Actions reveal intentions for property rights

In Part 1 of this four-part series, we talked about the difference between property and property rights.

In Part 1 of this four-part series, we talked about the difference between property and property rights. Property is what we own — things like cars, houses, investments, leases, farms, ranches. Property rights are what we can and can’t legally do with these things. A truck is property. The ability to drive or sell it is a property right.

Right from the get-go, the government has sworn up and down that not a single sentence in its various land bills would trample the property rights of Albertans. Yet vast numbers of lawyers, law professors, business, agriculture, and landowner organizations have demonstrated that this is not true — that the bills were designed to rewrite property rights legislation in Alberta.

Repeatedly, these critics have been proven right.

Bill 19 was designed to allow the government to get around the terms of the Expropriation Act, which requires that any landowner be fully compensated if his or her property is seized. Under the bill, if the government ecided that for some reason it might want to take control of somebody’s land 20 or 25 years from now, it could register a caveat against the title today. Then it could file a legal notice telling the landowner’s bank or mortgage company that the government had final say over what the landowner could and couldn’t do on his or her property. The land would still belong to the landowner, but according to Bill 19, the government would own crucial elements of the property rights that are attached to that land.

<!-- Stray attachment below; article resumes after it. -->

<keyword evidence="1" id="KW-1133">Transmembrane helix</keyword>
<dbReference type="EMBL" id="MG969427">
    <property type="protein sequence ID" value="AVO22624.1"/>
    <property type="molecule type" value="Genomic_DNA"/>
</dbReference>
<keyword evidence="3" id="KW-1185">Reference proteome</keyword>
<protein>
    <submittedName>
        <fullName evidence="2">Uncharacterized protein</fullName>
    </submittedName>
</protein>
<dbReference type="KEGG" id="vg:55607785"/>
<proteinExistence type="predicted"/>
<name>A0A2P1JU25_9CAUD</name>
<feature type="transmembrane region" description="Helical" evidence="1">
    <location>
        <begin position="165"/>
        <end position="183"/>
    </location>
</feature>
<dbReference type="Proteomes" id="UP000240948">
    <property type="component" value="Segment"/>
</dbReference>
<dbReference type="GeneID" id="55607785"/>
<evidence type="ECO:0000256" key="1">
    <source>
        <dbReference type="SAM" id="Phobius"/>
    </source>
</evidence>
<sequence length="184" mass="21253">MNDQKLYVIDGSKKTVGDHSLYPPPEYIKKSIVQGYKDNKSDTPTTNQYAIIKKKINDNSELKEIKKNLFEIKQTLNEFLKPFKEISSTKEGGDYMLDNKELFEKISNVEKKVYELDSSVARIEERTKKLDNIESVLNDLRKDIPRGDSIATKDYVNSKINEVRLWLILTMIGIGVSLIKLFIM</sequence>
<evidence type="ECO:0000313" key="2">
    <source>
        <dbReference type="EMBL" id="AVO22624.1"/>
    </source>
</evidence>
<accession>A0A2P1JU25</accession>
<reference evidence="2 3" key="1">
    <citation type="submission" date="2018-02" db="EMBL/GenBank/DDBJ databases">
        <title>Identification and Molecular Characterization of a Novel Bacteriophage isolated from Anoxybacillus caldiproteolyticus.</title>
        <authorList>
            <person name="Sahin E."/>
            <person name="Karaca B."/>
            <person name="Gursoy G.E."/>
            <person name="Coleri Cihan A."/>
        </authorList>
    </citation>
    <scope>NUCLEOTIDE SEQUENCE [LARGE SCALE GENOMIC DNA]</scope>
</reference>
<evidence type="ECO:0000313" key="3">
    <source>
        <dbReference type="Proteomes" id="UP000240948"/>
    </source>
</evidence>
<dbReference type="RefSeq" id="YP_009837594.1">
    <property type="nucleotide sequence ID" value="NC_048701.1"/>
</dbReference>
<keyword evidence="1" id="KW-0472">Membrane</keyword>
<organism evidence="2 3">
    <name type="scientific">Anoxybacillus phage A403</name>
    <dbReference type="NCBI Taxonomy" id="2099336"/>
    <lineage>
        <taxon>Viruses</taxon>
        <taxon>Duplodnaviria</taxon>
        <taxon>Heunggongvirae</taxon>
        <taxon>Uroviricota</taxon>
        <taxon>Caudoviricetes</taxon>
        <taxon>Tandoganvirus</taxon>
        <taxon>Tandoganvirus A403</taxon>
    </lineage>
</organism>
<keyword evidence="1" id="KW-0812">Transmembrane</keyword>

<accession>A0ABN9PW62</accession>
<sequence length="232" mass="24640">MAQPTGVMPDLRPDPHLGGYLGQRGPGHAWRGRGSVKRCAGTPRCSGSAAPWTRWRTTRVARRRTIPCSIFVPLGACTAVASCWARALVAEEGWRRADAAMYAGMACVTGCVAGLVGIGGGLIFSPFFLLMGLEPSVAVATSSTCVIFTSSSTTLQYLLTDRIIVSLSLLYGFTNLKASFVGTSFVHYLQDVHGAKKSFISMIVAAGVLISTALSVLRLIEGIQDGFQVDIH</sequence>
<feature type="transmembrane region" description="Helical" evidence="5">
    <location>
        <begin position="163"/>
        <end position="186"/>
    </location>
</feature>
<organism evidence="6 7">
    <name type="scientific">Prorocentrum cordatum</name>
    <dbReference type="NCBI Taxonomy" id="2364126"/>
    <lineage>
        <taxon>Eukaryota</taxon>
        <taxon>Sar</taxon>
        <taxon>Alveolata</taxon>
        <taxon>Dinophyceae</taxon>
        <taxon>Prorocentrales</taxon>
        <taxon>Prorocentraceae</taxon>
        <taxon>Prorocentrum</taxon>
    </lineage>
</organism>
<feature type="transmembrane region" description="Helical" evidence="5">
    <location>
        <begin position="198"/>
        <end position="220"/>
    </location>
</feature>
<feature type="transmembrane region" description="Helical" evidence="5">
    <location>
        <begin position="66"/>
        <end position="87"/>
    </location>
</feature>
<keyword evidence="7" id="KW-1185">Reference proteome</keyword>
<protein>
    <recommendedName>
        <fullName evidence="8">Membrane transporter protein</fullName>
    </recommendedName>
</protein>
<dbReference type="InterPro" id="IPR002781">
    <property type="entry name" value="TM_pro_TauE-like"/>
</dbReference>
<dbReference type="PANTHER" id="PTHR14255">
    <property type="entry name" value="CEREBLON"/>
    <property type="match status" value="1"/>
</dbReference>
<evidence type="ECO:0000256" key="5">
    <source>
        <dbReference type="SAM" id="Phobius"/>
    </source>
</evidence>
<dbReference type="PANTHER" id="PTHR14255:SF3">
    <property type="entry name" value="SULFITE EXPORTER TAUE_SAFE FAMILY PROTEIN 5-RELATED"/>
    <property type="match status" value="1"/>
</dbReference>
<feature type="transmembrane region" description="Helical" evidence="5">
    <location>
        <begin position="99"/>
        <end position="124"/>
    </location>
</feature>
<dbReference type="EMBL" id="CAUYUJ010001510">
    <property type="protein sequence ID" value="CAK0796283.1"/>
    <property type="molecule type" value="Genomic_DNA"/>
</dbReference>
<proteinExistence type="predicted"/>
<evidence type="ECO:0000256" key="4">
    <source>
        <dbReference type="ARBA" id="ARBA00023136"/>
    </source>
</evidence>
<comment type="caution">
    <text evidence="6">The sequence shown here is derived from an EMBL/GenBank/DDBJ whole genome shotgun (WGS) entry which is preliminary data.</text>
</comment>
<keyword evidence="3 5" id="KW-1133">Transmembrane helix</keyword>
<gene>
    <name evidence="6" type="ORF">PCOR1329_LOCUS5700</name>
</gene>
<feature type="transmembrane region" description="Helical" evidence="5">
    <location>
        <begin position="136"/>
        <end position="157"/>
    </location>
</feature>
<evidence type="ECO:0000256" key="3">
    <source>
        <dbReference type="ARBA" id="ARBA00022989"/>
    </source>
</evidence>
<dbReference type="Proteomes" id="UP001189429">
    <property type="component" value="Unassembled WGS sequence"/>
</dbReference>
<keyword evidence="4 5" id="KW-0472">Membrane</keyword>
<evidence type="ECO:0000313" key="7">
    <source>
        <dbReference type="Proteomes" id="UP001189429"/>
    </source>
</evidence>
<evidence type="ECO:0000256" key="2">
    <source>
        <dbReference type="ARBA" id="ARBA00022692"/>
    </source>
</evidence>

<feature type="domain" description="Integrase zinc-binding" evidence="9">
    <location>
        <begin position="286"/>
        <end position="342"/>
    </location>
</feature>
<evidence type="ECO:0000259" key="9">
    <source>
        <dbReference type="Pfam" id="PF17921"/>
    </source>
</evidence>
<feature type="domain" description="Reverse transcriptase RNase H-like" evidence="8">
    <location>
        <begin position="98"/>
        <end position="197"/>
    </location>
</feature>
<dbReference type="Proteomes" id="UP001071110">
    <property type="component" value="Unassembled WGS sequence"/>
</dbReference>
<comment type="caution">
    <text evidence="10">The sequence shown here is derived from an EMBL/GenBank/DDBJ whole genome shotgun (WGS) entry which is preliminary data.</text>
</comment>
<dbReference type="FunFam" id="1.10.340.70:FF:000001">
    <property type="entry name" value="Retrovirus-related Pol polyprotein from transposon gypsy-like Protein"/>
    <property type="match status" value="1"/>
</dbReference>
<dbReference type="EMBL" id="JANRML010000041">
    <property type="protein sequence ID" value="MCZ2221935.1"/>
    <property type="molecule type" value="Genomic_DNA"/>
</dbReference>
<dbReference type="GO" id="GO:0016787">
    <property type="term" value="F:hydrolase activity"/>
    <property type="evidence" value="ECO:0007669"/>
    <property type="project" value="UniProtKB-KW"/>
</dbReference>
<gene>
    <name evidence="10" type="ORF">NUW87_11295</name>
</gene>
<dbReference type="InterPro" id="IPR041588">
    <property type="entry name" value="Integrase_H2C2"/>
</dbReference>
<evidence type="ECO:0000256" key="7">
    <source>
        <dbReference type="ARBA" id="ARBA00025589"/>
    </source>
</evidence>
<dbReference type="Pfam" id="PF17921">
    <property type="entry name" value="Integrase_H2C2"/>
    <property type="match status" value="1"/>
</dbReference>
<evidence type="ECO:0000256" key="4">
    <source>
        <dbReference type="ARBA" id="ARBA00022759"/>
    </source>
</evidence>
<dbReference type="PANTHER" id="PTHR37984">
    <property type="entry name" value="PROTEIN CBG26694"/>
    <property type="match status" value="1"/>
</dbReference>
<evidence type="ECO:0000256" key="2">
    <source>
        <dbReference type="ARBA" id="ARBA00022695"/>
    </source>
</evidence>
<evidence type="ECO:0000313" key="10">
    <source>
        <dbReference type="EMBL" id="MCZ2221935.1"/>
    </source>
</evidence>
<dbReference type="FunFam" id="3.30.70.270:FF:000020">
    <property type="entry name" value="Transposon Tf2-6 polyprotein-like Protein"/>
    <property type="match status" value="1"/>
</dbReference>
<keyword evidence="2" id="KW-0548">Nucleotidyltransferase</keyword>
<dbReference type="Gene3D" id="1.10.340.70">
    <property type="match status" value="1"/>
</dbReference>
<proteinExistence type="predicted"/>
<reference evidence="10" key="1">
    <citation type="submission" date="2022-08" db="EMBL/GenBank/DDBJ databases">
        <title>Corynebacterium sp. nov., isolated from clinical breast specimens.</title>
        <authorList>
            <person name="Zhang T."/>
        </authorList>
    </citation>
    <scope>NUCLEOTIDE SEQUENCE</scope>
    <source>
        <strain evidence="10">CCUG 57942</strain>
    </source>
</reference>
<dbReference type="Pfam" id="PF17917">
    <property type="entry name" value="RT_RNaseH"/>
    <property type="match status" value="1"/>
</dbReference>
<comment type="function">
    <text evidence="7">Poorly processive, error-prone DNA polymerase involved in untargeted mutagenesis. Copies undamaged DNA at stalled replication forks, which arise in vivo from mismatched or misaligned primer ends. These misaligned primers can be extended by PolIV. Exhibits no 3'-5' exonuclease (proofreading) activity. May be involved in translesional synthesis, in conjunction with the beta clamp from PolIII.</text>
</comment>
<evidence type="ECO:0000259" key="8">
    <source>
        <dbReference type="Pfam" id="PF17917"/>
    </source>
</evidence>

Opposition to Bill 19 became so fierce that the PC government was forced back into the legislature to repeal or amend key chunks of it, thereby neutralizing its effect.

Much the same thing happened with Bill 50, which was structured to work in conjunction with other land bills in order to trample landowner rights.

Bill 50 was deliberately designed to make the complex approval process for new power line construction a political decision by cabinet, rather than an economic decision based on an impartial assessment of need. The Redford government, publicly embarrassed into admitting this, was subsequently compelled to repeal the law.

I read somewhere that one of the most dangerous things we can ever encounter is a sincere politician armed with good intentions who wants to manage or control things that belong to other people.

The details of these PC land bills and the government’s consistent hard-line response to the individuals and organizations who have criticized these laws paint a bleak picture of the attitude the current government has toward the property rights of Alberta people.

Thus far, Albertans have been able to neutralize two of the four PC land bills.

Next week, in part three of this series on property rights, we’ll look at Bills 24 and 36, and then at the way government has used Bill 2 to board up the doors of the courthouse, extinguishing legal rights that Alberta landowners, in the past, have always been able to rely upon and trust.

Rick Strankman of the Wildrose Party is the MLA for the Drumheller-Stettler riding.

− From the Legislature